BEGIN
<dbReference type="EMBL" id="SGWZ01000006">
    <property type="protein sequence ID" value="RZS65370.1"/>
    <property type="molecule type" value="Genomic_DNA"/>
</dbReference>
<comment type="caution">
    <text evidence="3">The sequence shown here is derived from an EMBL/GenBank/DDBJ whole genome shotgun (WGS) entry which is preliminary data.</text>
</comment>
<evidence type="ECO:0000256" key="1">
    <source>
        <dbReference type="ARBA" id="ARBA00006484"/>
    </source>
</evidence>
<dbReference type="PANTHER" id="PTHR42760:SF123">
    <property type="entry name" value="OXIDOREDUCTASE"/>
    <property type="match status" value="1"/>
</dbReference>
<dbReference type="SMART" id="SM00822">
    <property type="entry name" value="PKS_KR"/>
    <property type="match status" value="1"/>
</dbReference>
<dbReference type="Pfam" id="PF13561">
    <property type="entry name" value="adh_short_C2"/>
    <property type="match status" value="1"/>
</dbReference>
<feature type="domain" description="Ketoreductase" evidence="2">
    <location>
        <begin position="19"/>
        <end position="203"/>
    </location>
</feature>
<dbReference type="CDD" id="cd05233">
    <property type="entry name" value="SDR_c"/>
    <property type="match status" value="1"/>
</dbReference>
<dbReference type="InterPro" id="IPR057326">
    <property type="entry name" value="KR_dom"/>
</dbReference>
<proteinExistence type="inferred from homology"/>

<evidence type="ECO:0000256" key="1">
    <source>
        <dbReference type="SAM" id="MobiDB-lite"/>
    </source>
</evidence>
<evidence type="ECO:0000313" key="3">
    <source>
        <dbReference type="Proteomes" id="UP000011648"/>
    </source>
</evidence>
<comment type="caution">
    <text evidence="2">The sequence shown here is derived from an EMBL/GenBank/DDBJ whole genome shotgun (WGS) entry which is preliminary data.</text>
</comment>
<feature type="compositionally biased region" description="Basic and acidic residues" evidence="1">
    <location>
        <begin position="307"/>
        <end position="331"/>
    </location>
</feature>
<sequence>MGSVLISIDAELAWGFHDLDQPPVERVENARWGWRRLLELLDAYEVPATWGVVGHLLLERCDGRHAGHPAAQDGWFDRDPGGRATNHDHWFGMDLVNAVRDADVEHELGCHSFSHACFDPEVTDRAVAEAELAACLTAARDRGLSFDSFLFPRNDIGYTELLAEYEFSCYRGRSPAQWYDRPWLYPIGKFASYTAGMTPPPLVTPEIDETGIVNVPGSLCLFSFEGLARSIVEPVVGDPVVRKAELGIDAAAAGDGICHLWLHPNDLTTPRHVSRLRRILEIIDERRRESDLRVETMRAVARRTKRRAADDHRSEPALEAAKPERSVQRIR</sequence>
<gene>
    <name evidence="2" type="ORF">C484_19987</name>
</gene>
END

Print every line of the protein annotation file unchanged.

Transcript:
<dbReference type="EMBL" id="SGWZ01000006">
    <property type="protein sequence ID" value="RZS65370.1"/>
    <property type="molecule type" value="Genomic_DNA"/>
</dbReference>
<comment type="caution">
    <text evidence="3">The sequence shown here is derived from an EMBL/GenBank/DDBJ whole genome shotgun (WGS) entry which is preliminary data.</text>
</comment>
<evidence type="ECO:0000256" key="1">
    <source>
        <dbReference type="ARBA" id="ARBA00006484"/>
    </source>
</evidence>
<dbReference type="PANTHER" id="PTHR42760:SF123">
    <property type="entry name" value="OXIDOREDUCTASE"/>
    <property type="match status" value="1"/>
</dbReference>
<dbReference type="SMART" id="SM00822">
    <property type="entry name" value="PKS_KR"/>
    <property type="match status" value="1"/>
</dbReference>
<dbReference type="Pfam" id="PF13561">
    <property type="entry name" value="adh_short_C2"/>
    <property type="match status" value="1"/>
</dbReference>
<feature type="domain" description="Ketoreductase" evidence="2">
    <location>
        <begin position="19"/>
        <end position="203"/>
    </location>
</feature>
<dbReference type="CDD" id="cd05233">
    <property type="entry name" value="SDR_c"/>
    <property type="match status" value="1"/>
</dbReference>
<dbReference type="InterPro" id="IPR057326">
    <property type="entry name" value="KR_dom"/>
</dbReference>
<proteinExistence type="inferred from homology"/>

<evidence type="ECO:0000256" key="1">
    <source>
        <dbReference type="SAM" id="MobiDB-lite"/>
    </source>
</evidence>
<evidence type="ECO:0000313" key="3">
    <source>
        <dbReference type="Proteomes" id="UP000011648"/>
    </source>
</evidence>
<comment type="caution">
    <text evidence="2">The sequence shown here is derived from an EMBL/GenBank/DDBJ whole genome shotgun (WGS) entry which is preliminary data.</text>
</comment>
<feature type="compositionally biased region" description="Basic and acidic residues" evidence="1">
    <location>
        <begin position="307"/>
        <end position="331"/>
    </location>
</feature>
<sequence>MGSVLISIDAELAWGFHDLDQPPVERVENARWGWRRLLELLDAYEVPATWGVVGHLLLERCDGRHAGHPAAQDGWFDRDPGGRATNHDHWFGMDLVNAVRDADVEHELGCHSFSHACFDPEVTDRAVAEAELAACLTAARDRGLSFDSFLFPRNDIGYTELLAEYEFSCYRGRSPAQWYDRPWLYPIGKFASYTAGMTPPPLVTPEIDETGIVNVPGSLCLFSFEGLARSIVEPVVGDPVVRKAELGIDAAAAGDGICHLWLHPNDLTTPRHVSRLRRILEIIDERRRESDLRVETMRAVARRTKRRAADDHRSEPALEAAKPERSVQRIR</sequence>
<gene>
    <name evidence="2" type="ORF">C484_19987</name>
</gene>